GREENBURGH, N.Y. - On the day last week that Langston Galloway signed his 10-day contract with the New York Knicks, he called his college coach to share the good news, and from the St. Joseph's team bus, trundling through downtown Pittsburgh to a game against Duquesne, Phil Martelli gave Galloway a sound piece of advice: Don't let the culture around the NBA's worst team corrupt you. The Knicks' season has been a car crash that everyone should have...
SPORTS
January 16, 2015 | By Bob Ford, Inquirer Columnist
Every January, the Phillies gather a large handful of minor-leaguers for what the team calls a Prospect Development Seminar, and this week 10 players are in town for the four-day program. Feel free to insert your observation about the front office's need for its own seminar on how to develop prospects, since that hasn't appeared to be a strength recently, but the program for the players is a good one. The seminar concentrates on advising the players about the potential pitfalls of baseball life as they climb closer to the major-league level.
NEWS
January 7, 2015 | By Amy S. Rosenberg, Inquirer Staff Writer
ATLANTIC CITY - Liza Cartmell, president of the casino-funded Atlantic City Alliance marketing group, said Monday that she was leaving her $400,000-a-year post, ahead of legislation being considered that would disband the group and divert its $30-million-a-year funding. "As you all so painfully know, Atlantic City is in a time of transition and all its major institutions are proactively adapting to a new reality," Cartmell wrote in an e-mail "to my AC friends. " She said the alliance, responsible for the "Do AC" campaign, would continue its work "with a reduced staff and realigned resources and priorities - pending definitive legislative/executive action to resolve its status and possible funding (or not)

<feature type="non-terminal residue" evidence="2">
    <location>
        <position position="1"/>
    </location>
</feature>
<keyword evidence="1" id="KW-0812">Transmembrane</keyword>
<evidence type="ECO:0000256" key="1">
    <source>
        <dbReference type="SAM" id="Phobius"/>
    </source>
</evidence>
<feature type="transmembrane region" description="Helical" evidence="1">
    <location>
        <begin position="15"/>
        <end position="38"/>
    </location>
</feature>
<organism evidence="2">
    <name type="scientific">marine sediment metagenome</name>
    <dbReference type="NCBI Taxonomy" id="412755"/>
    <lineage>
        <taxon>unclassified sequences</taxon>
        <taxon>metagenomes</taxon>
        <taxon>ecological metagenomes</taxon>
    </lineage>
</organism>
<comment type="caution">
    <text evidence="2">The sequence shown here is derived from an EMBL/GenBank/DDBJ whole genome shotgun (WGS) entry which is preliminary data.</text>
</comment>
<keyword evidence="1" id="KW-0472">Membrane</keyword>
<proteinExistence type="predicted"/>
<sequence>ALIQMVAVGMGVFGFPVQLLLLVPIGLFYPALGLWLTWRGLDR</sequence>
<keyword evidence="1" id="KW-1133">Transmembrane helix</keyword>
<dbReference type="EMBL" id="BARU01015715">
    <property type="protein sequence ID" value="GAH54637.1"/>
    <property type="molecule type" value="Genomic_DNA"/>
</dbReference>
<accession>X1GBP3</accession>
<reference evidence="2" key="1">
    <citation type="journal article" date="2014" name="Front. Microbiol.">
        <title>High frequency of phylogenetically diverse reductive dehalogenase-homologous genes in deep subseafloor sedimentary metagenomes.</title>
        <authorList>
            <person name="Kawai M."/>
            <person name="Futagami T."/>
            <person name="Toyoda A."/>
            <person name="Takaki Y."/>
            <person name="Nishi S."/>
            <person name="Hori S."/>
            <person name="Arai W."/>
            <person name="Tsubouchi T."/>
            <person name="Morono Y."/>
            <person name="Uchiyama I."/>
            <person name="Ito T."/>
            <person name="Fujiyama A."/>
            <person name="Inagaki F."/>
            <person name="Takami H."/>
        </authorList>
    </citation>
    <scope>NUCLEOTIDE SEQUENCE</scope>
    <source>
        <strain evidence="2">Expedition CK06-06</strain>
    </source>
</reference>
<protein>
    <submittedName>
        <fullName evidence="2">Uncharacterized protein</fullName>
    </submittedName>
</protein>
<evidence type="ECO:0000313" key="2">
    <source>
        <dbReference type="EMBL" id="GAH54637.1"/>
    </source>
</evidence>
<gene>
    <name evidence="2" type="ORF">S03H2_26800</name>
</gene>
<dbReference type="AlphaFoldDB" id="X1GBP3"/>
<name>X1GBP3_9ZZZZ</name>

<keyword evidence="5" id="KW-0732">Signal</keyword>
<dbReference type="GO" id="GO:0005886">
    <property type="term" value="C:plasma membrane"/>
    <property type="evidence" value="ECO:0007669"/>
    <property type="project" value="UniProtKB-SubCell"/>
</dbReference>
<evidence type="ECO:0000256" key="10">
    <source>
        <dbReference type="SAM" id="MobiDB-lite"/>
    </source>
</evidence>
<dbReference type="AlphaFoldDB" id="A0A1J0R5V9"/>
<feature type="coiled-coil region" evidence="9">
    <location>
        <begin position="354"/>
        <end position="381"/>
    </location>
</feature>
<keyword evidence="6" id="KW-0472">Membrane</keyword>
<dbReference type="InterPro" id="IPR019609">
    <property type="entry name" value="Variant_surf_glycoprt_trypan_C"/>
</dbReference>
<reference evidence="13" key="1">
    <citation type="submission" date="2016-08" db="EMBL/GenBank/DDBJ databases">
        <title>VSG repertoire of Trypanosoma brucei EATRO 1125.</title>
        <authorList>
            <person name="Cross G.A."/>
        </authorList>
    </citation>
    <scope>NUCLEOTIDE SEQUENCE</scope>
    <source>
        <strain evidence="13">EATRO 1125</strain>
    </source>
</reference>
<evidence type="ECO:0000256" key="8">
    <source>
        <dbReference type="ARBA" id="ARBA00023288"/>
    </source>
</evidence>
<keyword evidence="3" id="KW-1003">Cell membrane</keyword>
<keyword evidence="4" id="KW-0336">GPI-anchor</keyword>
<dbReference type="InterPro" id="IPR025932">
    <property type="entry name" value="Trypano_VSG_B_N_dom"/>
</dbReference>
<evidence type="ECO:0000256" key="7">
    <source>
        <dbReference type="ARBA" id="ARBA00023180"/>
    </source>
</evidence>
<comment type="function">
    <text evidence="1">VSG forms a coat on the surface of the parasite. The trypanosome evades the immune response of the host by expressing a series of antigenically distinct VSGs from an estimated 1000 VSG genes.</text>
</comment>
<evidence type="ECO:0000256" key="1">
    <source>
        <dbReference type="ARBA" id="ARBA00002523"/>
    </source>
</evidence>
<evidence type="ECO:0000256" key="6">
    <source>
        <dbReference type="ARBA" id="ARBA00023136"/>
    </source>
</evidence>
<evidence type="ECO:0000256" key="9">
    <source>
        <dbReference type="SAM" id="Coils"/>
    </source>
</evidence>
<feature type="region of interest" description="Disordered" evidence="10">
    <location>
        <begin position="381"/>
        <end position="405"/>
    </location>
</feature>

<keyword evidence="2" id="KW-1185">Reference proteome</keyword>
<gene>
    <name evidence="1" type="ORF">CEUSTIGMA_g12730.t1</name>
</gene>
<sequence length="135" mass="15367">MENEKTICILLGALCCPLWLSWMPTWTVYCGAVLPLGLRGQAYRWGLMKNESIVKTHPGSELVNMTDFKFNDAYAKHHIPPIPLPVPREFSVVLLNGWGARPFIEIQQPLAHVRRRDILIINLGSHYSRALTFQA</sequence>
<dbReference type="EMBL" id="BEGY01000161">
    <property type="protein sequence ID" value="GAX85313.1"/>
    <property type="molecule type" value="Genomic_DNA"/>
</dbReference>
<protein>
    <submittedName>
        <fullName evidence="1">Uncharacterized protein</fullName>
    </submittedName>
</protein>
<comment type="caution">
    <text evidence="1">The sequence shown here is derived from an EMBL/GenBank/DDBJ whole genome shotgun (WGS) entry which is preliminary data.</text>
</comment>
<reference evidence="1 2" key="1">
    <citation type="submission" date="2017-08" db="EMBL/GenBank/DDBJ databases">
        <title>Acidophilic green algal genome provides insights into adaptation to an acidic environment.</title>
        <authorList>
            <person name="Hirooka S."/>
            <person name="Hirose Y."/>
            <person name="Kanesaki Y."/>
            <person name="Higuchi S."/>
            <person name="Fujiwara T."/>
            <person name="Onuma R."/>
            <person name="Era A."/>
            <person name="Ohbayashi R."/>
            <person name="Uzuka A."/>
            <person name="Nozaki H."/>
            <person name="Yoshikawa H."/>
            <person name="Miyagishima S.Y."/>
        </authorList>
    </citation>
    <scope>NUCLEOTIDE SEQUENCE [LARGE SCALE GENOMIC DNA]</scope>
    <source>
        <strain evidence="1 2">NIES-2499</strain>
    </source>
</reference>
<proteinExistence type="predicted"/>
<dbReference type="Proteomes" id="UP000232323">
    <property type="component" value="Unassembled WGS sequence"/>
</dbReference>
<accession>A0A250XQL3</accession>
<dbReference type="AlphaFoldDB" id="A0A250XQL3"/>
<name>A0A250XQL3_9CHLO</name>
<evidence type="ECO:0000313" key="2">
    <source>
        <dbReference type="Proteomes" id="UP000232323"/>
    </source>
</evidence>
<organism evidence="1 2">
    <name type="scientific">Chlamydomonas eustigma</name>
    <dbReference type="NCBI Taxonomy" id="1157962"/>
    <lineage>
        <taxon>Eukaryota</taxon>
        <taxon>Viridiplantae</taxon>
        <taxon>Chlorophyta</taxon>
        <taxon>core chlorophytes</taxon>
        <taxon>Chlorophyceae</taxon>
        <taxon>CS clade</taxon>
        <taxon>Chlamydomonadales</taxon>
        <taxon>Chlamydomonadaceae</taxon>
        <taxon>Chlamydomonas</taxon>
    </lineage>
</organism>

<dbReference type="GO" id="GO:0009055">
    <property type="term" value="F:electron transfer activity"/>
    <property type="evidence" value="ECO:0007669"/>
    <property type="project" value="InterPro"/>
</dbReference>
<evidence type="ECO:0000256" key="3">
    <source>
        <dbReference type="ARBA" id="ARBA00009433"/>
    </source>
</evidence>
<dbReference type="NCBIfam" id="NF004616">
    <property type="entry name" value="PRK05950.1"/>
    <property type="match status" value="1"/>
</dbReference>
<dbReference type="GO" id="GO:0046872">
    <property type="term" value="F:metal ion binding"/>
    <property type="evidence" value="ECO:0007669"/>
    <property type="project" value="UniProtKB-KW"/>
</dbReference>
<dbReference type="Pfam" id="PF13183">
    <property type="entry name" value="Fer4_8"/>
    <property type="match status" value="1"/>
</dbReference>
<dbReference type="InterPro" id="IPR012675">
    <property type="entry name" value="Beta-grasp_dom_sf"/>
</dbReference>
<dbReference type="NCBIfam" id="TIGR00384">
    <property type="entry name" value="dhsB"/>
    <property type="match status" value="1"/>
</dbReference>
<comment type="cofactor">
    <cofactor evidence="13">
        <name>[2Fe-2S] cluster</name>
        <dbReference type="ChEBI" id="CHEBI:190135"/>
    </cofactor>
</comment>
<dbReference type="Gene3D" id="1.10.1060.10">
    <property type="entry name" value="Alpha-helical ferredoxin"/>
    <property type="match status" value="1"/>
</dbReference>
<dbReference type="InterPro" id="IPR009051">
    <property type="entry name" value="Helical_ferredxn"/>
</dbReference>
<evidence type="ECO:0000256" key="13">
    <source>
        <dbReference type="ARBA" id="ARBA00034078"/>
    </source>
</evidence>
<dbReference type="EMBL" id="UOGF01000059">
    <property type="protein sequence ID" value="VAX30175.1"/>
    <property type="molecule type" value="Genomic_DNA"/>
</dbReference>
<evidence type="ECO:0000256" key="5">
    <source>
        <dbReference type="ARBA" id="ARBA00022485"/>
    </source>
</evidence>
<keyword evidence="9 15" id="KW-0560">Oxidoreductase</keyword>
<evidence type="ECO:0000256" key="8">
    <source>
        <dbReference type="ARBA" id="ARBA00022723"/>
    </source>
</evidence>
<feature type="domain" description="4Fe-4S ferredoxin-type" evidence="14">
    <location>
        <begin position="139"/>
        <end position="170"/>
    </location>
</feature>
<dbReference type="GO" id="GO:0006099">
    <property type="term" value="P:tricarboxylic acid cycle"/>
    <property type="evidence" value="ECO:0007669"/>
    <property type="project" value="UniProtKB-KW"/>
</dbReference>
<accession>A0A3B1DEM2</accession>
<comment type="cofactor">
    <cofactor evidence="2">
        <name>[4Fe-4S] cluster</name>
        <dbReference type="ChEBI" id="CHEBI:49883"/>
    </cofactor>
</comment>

NEWS
December 28, 2014 | By John Timpane, Inquirer Staff Writer
Joyce Carol Oates has a point. The eminent writer was on Twitter Wednesday, discussing the political demonstrations throughout the country this year. She tweeted: "Critics of 'social media' need to acknowledge how, for all its flaws, this is a revolutionary new consciousness. " That's no writerly exaggeration. In a tumultuous year, much of the tumult was relayed, focused, stoked, and distributed through media channels other than newspapers, radio, TV, or film. From Hong Kong to Ferguson, from Mexico City to Philadelphia, social media repeatedly were harnessed to inform, create groups that shared goals and values, express outrage, solidarity, and aspiration, and organize protests.
NEWS
December 23, 2014
IF YOU SAY something loudly enough, with just the right amount of conviction, the odds are that people will begin to listen. They might not agree with you, but they'll listen, and then move on. Sometimes, though, there will be people who listen too closely and then, out of a skewed sense of reality or priorities, or simply as a convenient excuse for their own twisted motives, turn your passion and conviction into a criminal act. You will say...
NEWS
December 22, 2014 | BY VINNY VELLA, Daily News Staff Writer vellav@phillynews.com, 215-854-2513